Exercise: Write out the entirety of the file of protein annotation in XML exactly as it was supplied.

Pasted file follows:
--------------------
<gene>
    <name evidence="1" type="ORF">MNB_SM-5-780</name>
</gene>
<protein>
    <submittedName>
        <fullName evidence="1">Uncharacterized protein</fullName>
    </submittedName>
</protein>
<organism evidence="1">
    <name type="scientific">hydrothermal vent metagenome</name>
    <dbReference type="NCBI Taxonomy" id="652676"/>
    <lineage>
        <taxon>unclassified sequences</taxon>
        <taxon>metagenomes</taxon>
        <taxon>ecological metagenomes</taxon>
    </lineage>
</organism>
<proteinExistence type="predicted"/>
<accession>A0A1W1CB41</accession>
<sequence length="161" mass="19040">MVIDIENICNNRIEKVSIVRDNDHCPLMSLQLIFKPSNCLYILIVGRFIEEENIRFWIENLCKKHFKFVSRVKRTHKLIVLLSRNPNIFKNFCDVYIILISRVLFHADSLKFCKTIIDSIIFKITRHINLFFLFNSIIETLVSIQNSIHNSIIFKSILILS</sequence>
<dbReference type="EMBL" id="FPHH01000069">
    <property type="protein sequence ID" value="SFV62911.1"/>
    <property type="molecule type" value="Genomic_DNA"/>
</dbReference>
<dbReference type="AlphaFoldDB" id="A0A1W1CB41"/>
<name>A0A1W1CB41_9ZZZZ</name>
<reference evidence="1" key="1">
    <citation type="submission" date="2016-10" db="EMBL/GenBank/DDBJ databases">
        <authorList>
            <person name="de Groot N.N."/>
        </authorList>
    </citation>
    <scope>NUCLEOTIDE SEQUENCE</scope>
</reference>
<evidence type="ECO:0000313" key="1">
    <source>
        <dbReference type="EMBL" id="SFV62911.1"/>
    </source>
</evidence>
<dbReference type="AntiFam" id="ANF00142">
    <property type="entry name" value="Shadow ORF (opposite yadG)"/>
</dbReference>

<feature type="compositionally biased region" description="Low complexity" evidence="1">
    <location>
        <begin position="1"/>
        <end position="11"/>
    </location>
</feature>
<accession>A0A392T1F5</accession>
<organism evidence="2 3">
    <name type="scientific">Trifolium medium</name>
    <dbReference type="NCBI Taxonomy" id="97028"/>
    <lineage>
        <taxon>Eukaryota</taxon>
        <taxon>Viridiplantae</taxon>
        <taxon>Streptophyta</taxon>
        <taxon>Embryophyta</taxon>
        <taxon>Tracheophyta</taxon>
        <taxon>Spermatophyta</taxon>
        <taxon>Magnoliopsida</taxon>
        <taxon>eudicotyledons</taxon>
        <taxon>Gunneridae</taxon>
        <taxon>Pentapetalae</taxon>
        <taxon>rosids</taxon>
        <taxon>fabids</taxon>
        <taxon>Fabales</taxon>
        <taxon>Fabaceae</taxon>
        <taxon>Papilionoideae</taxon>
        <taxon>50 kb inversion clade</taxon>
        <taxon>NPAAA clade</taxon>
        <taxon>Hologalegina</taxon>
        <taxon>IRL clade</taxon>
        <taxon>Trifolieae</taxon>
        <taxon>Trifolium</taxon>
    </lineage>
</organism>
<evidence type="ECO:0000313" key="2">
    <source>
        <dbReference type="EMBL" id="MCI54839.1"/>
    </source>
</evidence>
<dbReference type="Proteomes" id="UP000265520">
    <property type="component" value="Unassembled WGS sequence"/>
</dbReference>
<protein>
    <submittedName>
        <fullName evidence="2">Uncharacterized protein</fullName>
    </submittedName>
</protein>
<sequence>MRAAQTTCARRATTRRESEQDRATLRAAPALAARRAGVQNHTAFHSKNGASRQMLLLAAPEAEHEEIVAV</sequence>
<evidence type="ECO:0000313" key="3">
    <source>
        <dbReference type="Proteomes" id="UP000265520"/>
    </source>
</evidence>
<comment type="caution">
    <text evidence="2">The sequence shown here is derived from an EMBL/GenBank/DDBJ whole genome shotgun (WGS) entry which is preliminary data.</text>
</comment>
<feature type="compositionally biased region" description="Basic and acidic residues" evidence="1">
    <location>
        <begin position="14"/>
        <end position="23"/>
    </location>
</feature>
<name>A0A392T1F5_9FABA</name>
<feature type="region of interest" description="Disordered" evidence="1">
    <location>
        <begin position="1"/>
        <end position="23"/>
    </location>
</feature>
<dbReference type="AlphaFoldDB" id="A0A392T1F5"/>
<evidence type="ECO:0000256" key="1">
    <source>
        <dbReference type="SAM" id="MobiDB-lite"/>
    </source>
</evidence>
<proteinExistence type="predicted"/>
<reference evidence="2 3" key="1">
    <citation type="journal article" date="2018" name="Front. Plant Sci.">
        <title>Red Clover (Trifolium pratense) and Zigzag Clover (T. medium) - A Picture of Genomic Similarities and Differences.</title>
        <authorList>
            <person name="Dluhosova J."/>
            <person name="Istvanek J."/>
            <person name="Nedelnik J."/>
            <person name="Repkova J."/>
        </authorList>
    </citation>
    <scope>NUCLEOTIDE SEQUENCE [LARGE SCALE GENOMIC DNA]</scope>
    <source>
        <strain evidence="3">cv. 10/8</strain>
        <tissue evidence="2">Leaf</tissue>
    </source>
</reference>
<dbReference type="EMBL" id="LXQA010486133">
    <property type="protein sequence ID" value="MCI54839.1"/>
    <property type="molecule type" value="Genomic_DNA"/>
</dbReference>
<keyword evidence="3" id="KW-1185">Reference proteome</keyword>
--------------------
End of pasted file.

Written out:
<gene>
    <name evidence="1" type="ORF">MNB_SM-5-780</name>
</gene>
<protein>
    <submittedName>
        <fullName evidence="1">Uncharacterized protein</fullName>
    </submittedName>
</protein>
<organism evidence="1">
    <name type="scientific">hydrothermal vent metagenome</name>
    <dbReference type="NCBI Taxonomy" id="652676"/>
    <lineage>
        <taxon>unclassified sequences</taxon>
        <taxon>metagenomes</taxon>
        <taxon>ecological metagenomes</taxon>
    </lineage>
</organism>
<proteinExistence type="predicted"/>
<accession>A0A1W1CB41</accession>
<sequence length="161" mass="19040">MVIDIENICNNRIEKVSIVRDNDHCPLMSLQLIFKPSNCLYILIVGRFIEEENIRFWIENLCKKHFKFVSRVKRTHKLIVLLSRNPNIFKNFCDVYIILISRVLFHADSLKFCKTIIDSIIFKITRHINLFFLFNSIIETLVSIQNSIHNSIIFKSILILS</sequence>
<dbReference type="EMBL" id="FPHH01000069">
    <property type="protein sequence ID" value="SFV62911.1"/>
    <property type="molecule type" value="Genomic_DNA"/>
</dbReference>
<dbReference type="AlphaFoldDB" id="A0A1W1CB41"/>
<name>A0A1W1CB41_9ZZZZ</name>
<reference evidence="1" key="1">
    <citation type="submission" date="2016-10" db="EMBL/GenBank/DDBJ databases">
        <authorList>
            <person name="de Groot N.N."/>
        </authorList>
    </citation>
    <scope>NUCLEOTIDE SEQUENCE</scope>
</reference>
<evidence type="ECO:0000313" key="1">
    <source>
        <dbReference type="EMBL" id="SFV62911.1"/>
    </source>
</evidence>
<dbReference type="AntiFam" id="ANF00142">
    <property type="entry name" value="Shadow ORF (opposite yadG)"/>
</dbReference>

<feature type="compositionally biased region" description="Low complexity" evidence="1">
    <location>
        <begin position="1"/>
        <end position="11"/>
    </location>
</feature>
<accession>A0A392T1F5</accession>
<organism evidence="2 3">
    <name type="scientific">Trifolium medium</name>
    <dbReference type="NCBI Taxonomy" id="97028"/>
    <lineage>
        <taxon>Eukaryota</taxon>
        <taxon>Viridiplantae</taxon>
        <taxon>Streptophyta</taxon>
        <taxon>Embryophyta</taxon>
        <taxon>Tracheophyta</taxon>
        <taxon>Spermatophyta</taxon>
        <taxon>Magnoliopsida</taxon>
        <taxon>eudicotyledons</taxon>
        <taxon>Gunneridae</taxon>
        <taxon>Pentapetalae</taxon>
        <taxon>rosids</taxon>
        <taxon>fabids</taxon>
        <taxon>Fabales</taxon>
        <taxon>Fabaceae</taxon>
        <taxon>Papilionoideae</taxon>
        <taxon>50 kb inversion clade</taxon>
        <taxon>NPAAA clade</taxon>
        <taxon>Hologalegina</taxon>
        <taxon>IRL clade</taxon>
        <taxon>Trifolieae</taxon>
        <taxon>Trifolium</taxon>
    </lineage>
</organism>
<evidence type="ECO:0000313" key="2">
    <source>
        <dbReference type="EMBL" id="MCI54839.1"/>
    </source>
</evidence>
<dbReference type="Proteomes" id="UP000265520">
    <property type="component" value="Unassembled WGS sequence"/>
</dbReference>
<protein>
    <submittedName>
        <fullName evidence="2">Uncharacterized protein</fullName>
    </submittedName>
</protein>
<sequence>MRAAQTTCARRATTRRESEQDRATLRAAPALAARRAGVQNHTAFHSKNGASRQMLLLAAPEAEHEEIVAV</sequence>
<evidence type="ECO:0000313" key="3">
    <source>
        <dbReference type="Proteomes" id="UP000265520"/>
    </source>
</evidence>
<comment type="caution">
    <text evidence="2">The sequence shown here is derived from an EMBL/GenBank/DDBJ whole genome shotgun (WGS) entry which is preliminary data.</text>
</comment>
<feature type="compositionally biased region" description="Basic and acidic residues" evidence="1">
    <location>
        <begin position="14"/>
        <end position="23"/>
    </location>
</feature>
<name>A0A392T1F5_9FABA</name>
<feature type="region of interest" description="Disordered" evidence="1">
    <location>
        <begin position="1"/>
        <end position="23"/>
    </location>
</feature>
<dbReference type="AlphaFoldDB" id="A0A392T1F5"/>
<evidence type="ECO:0000256" key="1">
    <source>
        <dbReference type="SAM" id="MobiDB-lite"/>
    </source>
</evidence>
<proteinExistence type="predicted"/>
<reference evidence="2 3" key="1">
    <citation type="journal article" date="2018" name="Front. Plant Sci.">
        <title>Red Clover (Trifolium pratense) and Zigzag Clover (T. medium) - A Picture of Genomic Similarities and Differences.</title>
        <authorList>
            <person name="Dluhosova J."/>
            <person name="Istvanek J."/>
            <person name="Nedelnik J."/>
            <person name="Repkova J."/>
        </authorList>
    </citation>
    <scope>NUCLEOTIDE SEQUENCE [LARGE SCALE GENOMIC DNA]</scope>
    <source>
        <strain evidence="3">cv. 10/8</strain>
        <tissue evidence="2">Leaf</tissue>
    </source>
</reference>
<dbReference type="EMBL" id="LXQA010486133">
    <property type="protein sequence ID" value="MCI54839.1"/>
    <property type="molecule type" value="Genomic_DNA"/>
</dbReference>
<keyword evidence="3" id="KW-1185">Reference proteome</keyword>